B’way Maps Musicals; Plays Not The Thing

Casting controversies aside, Broadway’s dearth of drama will continue into the second half of the 1990-91 season.

Only three new dramas have set openings for the last third of the legit year. “The Speed Of Darkness,” “Dancing At Lughnasa” and “Our Country’s Good” will join the tiny roster of this season’s dramatic openers and may or may not join the even tinier lineup of successes.

To date, latter “lineup” is a roster of one: “Six Degrees Of Separation,” which transferred from Lincoln Center’s off-Broadway Mitzi Newhouse Theater upstairs to the Vivian Beaumont, where it is a consistent sellout or near-sellout.

Remainder of the season should prove kinder to comedies. Circle in the Square will begin previewing the Alan Ayckbourn comedy “Taking Steps” Feb. 1, while Neil Simon’s new “Lost In Yonkers” will be the cornerstone of the Nederlander Organization’s spring lineup.

On shakier ground is Jujamcyn’s presentation of the Stuart Ostrow-Andrew Lloyd Webber-produced comedy “La Bete,” which began a pre-Broadway run in Boston last month to sluggish b.o.

Jujamcyn is rounding out its spring line with another comedy, “I Hate Hamlet,” set for the Walter Kerr Theater in March, and a musical, “The Secret Garden,” which previews April 5 at the St. James. “Garden” will replace “Gypsy” after 476 performances, and “Hamlet” takes over for the Pulitzer Prize-winning “Piano Lesson,” closing Jan. 27 after 327 perfs.

At the Nederlander Organization, “Fiddler On The Roof has helped offset the flop of David Merrick’s “Oh, Kay!” while “Jackie Mason: Brand New” and the limited-run “Peter Pan” have done solid biz. “Shogun” is so-so.

The rest of Nederlander’s season includes “Our Country’s Good,” previewing at the Nederlander Theater Feb. 4; “Yonkers,” previewing at the Richard Rodgers Feb. 12; and “Will Rogers At The Ziegfeld Follies,” a tuner opening the company’s refurbished Palace Theater March 25. “Lughnasa,” a production of Dublin’s Abbey Theater, is set for late March previews at an undetermined Nederlander house.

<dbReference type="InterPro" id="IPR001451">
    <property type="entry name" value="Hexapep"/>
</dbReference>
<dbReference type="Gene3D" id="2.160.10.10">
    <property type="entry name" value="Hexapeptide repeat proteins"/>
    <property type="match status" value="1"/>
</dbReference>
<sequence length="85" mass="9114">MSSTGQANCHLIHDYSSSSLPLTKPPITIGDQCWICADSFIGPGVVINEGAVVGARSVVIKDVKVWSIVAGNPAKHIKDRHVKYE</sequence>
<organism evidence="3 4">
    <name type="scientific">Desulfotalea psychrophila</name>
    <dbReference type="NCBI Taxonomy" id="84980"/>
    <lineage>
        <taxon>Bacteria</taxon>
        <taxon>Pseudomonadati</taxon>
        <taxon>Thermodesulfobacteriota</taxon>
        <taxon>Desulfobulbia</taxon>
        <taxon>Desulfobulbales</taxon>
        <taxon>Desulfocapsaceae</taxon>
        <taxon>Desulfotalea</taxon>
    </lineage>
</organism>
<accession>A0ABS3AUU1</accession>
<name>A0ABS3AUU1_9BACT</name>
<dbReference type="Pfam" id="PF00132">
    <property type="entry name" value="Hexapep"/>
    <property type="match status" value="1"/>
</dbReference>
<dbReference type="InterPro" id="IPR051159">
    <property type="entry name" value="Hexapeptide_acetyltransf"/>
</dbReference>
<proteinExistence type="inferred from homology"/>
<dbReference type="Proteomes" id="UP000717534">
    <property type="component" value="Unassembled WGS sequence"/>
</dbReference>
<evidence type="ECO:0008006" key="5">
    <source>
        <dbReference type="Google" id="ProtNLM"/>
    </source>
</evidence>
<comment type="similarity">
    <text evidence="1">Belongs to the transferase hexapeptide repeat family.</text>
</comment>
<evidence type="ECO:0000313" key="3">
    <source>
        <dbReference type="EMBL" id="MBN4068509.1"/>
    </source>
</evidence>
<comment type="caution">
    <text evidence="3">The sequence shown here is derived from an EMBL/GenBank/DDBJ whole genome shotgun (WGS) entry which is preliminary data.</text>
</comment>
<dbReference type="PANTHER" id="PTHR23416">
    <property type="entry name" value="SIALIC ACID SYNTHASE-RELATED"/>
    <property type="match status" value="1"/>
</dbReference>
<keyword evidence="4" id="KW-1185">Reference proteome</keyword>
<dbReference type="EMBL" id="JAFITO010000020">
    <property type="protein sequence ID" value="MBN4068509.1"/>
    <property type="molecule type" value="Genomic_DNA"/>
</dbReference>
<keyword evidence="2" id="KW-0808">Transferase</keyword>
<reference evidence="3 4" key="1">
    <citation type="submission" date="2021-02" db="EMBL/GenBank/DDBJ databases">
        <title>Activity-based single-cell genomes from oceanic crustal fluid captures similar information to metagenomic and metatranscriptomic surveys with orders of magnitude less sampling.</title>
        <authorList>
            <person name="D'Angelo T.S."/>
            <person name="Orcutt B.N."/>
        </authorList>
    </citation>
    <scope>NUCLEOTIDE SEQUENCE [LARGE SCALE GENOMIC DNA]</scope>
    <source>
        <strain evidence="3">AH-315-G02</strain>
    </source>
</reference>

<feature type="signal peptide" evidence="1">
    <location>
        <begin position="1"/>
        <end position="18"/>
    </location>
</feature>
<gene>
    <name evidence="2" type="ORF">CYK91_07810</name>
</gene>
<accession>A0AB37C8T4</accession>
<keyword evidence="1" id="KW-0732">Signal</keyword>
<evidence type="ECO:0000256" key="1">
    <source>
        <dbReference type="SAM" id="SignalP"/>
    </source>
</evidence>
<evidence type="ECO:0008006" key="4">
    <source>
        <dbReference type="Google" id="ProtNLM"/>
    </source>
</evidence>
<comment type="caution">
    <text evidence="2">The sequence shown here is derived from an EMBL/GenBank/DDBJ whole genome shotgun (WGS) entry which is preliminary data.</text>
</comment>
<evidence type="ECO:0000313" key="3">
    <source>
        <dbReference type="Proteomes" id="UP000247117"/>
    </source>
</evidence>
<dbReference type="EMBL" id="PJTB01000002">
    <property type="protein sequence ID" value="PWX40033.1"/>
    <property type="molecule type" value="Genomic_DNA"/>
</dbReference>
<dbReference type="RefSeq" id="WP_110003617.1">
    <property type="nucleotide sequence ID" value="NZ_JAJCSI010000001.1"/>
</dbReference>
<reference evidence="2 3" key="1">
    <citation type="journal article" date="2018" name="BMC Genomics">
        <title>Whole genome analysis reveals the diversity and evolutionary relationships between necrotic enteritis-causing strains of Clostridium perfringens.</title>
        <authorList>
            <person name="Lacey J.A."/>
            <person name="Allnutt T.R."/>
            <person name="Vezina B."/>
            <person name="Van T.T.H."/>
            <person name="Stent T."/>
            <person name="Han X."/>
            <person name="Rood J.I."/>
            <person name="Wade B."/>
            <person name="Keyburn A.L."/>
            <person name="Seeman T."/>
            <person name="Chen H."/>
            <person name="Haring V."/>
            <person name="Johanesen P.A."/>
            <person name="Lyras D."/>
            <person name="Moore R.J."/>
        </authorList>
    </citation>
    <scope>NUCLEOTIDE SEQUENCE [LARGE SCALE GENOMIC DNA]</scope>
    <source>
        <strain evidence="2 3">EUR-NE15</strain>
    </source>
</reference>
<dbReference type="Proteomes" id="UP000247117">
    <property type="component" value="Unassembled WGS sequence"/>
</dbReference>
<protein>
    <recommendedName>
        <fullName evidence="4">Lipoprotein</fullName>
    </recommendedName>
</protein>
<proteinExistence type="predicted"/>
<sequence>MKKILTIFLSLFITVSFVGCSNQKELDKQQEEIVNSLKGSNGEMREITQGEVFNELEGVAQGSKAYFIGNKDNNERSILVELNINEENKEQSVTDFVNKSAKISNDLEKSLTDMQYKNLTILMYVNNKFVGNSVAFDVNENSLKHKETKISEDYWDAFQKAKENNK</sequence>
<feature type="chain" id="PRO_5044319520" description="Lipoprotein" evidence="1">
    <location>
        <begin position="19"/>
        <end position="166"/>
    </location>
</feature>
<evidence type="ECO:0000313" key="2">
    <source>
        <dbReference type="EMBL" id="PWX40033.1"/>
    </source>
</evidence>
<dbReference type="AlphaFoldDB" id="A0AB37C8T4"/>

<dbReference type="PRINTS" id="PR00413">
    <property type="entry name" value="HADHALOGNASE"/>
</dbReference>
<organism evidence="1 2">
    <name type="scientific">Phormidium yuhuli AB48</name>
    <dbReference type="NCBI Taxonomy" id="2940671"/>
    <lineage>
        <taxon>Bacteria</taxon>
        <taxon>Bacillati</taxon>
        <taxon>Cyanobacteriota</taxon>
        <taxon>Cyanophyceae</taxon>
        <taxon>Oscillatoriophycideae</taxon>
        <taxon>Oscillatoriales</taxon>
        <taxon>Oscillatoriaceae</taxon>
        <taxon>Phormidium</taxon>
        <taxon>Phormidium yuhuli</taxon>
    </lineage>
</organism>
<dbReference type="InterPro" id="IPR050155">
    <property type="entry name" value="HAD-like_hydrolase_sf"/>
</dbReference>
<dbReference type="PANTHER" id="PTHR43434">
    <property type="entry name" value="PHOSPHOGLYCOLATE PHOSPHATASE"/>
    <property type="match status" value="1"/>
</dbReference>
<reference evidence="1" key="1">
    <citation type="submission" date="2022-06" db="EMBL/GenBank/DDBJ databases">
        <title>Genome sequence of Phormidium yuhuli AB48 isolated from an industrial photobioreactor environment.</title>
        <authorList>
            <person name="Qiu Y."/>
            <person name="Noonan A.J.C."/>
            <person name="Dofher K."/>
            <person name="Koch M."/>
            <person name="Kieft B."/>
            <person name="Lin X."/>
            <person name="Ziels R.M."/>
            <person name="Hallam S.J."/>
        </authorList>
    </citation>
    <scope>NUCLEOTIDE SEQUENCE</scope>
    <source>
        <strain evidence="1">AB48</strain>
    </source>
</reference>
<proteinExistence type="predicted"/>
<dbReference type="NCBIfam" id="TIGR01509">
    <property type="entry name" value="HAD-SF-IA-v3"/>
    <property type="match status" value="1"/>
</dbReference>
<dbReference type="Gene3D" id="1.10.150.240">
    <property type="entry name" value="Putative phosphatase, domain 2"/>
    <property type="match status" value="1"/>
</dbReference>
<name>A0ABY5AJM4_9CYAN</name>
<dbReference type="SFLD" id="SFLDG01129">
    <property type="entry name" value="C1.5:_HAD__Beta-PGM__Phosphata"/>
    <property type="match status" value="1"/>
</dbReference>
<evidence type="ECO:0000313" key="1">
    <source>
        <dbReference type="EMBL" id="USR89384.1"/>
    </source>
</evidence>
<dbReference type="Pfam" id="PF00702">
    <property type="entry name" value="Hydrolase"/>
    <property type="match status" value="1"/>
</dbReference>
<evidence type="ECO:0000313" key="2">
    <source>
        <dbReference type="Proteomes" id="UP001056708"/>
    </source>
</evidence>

Although the Shubert Organization has only three shows set for winter/spring openings, the company lays claim to the record-setting “Miss Saigon.” With casting disputes resolved and advance sales approaching $35 million, the Cameron Mackintosh-produced musical will open April 11 at the Broadway Theater.

“Mule Bone,” a comedy with music, by Langston Hughes and Zora Neale Hurston, will begin a month of previews at the Shubert’s Ethel Barrymore Theater Jan. 15. “The Speed Of Darkness” previews Feb. 18 at the company’s Belasco Theater. With “A Few Good Men” departing the Music Box Jan. 26, “Darkness” will be the Shubert’s only drama.

Wild card is “Oh, Kay!” which Merrick says he intends to bring back to Broadway in April after limited runs out of town. Sources say Merrick hopes to land a name to star in the production to avoid a repeat of the dismal 77-performance run at the Rodgers.

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